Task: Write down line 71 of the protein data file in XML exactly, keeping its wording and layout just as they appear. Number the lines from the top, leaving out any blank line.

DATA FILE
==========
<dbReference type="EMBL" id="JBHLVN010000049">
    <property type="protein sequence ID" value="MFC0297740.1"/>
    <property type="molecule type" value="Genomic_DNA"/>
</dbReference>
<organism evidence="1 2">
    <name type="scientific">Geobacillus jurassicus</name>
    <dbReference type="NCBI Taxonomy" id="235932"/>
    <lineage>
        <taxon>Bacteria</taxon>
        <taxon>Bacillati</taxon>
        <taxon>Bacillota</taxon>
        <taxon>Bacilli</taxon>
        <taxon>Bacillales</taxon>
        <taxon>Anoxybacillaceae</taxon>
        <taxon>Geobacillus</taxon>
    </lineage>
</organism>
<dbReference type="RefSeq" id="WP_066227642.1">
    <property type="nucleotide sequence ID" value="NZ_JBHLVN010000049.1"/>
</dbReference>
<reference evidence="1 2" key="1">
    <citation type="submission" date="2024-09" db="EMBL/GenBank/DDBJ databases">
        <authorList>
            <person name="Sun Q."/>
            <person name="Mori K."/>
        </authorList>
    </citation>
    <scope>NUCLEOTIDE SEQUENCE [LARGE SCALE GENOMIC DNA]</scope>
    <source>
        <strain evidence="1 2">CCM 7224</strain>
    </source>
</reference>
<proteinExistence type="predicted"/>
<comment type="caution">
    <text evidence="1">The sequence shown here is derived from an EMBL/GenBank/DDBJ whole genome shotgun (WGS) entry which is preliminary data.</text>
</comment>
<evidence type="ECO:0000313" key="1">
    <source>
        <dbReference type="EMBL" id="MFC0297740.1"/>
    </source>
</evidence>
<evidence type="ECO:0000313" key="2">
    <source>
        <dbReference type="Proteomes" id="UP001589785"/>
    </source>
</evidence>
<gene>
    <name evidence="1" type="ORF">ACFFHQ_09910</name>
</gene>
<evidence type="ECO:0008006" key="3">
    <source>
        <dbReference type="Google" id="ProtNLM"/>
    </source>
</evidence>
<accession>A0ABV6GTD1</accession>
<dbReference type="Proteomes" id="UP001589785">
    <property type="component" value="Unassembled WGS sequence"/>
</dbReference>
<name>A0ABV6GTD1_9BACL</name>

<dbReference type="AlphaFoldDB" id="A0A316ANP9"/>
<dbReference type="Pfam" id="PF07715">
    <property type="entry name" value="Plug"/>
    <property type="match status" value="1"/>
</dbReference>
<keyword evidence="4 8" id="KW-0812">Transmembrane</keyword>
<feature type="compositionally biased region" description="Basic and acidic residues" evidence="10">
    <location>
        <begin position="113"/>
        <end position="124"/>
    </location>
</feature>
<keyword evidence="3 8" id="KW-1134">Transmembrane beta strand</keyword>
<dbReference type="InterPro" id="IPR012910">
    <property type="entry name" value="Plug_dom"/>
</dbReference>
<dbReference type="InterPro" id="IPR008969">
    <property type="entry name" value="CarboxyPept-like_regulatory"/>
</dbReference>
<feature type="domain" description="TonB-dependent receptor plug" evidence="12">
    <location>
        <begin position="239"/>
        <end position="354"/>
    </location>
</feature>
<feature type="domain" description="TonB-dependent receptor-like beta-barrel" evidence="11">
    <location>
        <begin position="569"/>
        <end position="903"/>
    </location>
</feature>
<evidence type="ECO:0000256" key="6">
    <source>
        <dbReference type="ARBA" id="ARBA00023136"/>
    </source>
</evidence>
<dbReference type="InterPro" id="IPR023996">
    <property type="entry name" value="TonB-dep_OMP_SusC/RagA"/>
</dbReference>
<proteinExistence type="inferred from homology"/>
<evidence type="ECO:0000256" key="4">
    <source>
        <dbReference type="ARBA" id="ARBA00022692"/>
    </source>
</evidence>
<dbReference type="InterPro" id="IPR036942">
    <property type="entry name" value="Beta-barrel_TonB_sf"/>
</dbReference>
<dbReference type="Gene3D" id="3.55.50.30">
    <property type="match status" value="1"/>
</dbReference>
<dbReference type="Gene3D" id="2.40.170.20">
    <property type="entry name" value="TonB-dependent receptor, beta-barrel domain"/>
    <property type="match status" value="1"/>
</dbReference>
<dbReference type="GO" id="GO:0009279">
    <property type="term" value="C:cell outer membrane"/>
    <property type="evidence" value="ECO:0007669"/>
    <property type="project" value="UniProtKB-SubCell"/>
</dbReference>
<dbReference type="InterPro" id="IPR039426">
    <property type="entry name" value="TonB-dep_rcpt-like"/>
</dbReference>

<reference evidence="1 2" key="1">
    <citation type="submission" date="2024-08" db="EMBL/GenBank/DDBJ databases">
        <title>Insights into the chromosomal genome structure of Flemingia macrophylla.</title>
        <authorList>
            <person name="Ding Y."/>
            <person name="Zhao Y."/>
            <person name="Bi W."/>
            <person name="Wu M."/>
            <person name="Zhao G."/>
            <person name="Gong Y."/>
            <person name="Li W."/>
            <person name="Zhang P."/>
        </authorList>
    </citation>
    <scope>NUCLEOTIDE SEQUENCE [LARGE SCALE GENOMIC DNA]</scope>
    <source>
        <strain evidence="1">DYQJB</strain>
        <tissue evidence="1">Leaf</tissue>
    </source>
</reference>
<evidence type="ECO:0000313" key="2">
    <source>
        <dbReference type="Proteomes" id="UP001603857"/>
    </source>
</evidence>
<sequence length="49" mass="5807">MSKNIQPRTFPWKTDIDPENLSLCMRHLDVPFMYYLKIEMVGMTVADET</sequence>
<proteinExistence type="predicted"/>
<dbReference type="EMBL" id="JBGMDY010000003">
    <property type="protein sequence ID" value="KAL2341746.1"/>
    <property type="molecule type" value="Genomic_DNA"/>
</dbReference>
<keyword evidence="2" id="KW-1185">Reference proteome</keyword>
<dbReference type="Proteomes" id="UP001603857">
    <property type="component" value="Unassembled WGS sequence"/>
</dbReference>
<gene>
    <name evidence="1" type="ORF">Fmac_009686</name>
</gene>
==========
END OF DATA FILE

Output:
</feature>